Clinical Utility of BNP Assay. Guidelines for incorporating a BNPL into patient management have not yet been accepted uniformly. However, studies suggest a BNPL is useful for excluding the diagnosis of HF when it would be considered in the differential.17 In these situations, a normal BNPL should prompt consideration of a non-HF diagnosis. Because non-HF conditions can elevate BNPL, the clinical context of a high BNPL must be considered. A positive BNPL should prompt testing to verify the diagnosis and determine the cause of HF (e.g., ECG, CXR, echocardiogram, cardiac stress testing).

Serial BNPLs can be used to monitor adequacy of HF therapy.28 In general, levels correlate well with treatment response. Following treatment for HF, a declining BNPL portends a more favorable outcome, whereas a rising BNPL suggests a greater risk of adverse outcome. A rising BNPL indicates a more aggressive treatment strategy may be warranted. Finally, a BNPL 48 hours post-MI is a strong prognostic indicator for the development of HF or death within one year, and appropriate treatment and monitoring strategies should be considered in this group.29,30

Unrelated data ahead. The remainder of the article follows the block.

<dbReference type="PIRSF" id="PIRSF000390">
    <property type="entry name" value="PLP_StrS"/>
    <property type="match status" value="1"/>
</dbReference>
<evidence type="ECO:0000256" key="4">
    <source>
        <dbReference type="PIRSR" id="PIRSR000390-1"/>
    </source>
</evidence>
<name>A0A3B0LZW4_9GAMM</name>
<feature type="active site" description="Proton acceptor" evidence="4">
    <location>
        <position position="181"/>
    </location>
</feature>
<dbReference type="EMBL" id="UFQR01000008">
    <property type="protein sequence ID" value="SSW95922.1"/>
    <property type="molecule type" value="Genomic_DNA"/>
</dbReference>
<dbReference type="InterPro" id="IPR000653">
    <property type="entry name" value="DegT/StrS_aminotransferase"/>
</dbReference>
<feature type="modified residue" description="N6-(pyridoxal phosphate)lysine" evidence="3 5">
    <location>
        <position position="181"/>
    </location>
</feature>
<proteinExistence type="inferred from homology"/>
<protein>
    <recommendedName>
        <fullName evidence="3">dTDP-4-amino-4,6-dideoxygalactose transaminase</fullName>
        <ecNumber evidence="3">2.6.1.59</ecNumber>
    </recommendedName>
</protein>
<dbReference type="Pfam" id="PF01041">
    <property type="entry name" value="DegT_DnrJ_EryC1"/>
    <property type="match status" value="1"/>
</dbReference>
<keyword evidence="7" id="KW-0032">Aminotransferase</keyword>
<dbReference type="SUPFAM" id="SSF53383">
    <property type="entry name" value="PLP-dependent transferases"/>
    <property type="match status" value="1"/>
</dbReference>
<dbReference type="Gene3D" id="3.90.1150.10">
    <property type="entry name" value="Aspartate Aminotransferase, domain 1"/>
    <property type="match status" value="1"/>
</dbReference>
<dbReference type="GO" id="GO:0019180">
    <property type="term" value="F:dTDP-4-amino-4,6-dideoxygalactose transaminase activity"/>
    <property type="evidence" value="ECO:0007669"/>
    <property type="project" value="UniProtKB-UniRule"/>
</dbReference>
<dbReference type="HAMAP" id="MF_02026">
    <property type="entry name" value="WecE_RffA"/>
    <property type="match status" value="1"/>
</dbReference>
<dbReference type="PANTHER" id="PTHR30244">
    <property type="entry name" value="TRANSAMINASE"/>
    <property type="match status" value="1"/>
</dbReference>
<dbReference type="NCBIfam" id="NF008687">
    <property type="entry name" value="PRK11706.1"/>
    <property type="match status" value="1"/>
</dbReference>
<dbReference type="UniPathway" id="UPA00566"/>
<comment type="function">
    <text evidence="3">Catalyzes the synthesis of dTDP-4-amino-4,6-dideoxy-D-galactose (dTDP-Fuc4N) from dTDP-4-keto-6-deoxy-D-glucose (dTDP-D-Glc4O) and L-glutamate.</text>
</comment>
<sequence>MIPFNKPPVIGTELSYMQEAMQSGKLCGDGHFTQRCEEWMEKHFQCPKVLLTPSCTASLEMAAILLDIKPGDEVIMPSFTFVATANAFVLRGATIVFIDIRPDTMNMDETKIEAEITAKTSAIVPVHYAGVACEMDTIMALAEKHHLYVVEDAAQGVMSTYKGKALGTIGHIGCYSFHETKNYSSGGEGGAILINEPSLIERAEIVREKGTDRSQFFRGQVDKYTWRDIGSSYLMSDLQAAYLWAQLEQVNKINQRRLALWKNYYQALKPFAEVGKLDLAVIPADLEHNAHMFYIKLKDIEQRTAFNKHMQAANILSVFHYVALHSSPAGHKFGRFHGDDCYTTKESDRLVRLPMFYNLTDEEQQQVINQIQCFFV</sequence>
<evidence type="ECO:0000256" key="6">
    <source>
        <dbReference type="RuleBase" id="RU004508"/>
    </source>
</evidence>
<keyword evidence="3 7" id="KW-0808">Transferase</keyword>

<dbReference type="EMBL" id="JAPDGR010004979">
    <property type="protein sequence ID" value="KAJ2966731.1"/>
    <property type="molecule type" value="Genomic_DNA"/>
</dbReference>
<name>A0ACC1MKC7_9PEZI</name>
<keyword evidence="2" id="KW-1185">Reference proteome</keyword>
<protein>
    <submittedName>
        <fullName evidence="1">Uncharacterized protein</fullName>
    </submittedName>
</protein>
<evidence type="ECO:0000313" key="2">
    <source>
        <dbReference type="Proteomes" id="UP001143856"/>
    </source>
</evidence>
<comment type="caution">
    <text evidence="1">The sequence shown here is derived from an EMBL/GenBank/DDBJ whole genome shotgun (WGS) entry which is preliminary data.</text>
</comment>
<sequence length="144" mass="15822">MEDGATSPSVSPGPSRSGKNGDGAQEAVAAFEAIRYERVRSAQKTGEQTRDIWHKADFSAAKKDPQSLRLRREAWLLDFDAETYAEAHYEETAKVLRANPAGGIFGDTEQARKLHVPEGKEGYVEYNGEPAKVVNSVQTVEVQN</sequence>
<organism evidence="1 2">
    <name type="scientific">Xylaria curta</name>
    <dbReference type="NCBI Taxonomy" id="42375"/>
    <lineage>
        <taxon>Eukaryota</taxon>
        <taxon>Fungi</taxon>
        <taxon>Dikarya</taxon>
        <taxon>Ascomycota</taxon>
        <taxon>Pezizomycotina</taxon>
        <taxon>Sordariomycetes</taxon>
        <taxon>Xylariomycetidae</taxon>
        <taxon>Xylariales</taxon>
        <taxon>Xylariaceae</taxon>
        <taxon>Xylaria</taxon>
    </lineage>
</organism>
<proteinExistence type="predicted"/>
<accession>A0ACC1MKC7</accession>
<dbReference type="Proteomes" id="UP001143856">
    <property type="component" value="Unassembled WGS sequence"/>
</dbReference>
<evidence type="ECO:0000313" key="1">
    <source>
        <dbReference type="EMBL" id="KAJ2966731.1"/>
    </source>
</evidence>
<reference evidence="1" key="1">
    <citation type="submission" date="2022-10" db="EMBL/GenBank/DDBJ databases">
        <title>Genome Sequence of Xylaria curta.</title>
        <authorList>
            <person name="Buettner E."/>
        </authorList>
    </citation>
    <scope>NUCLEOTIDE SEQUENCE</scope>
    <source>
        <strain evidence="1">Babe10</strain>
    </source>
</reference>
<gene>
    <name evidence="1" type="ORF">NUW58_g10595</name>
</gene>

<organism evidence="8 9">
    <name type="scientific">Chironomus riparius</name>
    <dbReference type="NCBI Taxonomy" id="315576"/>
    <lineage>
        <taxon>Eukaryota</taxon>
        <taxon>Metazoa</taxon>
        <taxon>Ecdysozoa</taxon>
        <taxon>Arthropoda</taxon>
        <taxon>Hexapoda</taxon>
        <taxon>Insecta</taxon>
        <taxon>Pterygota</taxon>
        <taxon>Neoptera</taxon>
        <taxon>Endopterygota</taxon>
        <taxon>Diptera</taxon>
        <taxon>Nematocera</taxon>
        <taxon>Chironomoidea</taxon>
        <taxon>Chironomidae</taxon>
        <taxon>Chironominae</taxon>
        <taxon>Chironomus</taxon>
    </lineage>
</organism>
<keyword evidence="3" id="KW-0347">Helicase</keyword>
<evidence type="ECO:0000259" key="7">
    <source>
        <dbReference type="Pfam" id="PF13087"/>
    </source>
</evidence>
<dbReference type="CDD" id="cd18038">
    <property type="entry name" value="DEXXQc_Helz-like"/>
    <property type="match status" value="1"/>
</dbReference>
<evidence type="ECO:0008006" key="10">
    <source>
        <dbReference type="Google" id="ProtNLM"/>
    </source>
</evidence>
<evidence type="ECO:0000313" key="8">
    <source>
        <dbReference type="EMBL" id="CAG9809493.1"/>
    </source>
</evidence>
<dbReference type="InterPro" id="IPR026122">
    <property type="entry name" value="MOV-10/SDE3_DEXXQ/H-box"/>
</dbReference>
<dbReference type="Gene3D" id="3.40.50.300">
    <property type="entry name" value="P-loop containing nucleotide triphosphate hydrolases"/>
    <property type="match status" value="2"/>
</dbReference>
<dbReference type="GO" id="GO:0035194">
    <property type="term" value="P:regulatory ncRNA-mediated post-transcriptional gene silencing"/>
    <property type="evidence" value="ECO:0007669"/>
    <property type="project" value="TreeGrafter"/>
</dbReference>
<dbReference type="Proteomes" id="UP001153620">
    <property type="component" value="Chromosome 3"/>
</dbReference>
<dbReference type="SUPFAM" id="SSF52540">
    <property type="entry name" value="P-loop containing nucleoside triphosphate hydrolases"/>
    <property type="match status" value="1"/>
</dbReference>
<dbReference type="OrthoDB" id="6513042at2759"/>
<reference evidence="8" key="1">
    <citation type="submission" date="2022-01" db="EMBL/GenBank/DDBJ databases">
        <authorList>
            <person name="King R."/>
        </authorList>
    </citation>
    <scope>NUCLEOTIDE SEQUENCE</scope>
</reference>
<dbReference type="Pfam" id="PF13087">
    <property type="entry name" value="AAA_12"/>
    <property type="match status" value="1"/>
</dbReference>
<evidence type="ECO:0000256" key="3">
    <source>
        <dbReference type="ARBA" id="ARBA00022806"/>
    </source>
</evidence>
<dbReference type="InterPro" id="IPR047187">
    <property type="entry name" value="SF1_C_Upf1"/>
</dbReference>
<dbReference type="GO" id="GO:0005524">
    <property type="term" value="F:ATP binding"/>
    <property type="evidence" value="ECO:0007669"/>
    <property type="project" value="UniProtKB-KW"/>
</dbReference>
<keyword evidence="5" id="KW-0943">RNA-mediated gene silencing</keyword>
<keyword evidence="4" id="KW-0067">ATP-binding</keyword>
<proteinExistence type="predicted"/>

Changes in BNPL correlate dynamically with pulmonary capillary wedge pressure (PCWP). It has been suggested that levels may be utilized to follow acute responses to treatment. Further research is needed, but BNP appears to be a laboratory surrogate for PCWP.31 The BNP test takes 15 minutes to perform and it is available as a Clinical Laboratories Improvement Act (CLIA)-defined moderately complex bedside point of care assay.

Radiographic Modalities in Heart Failure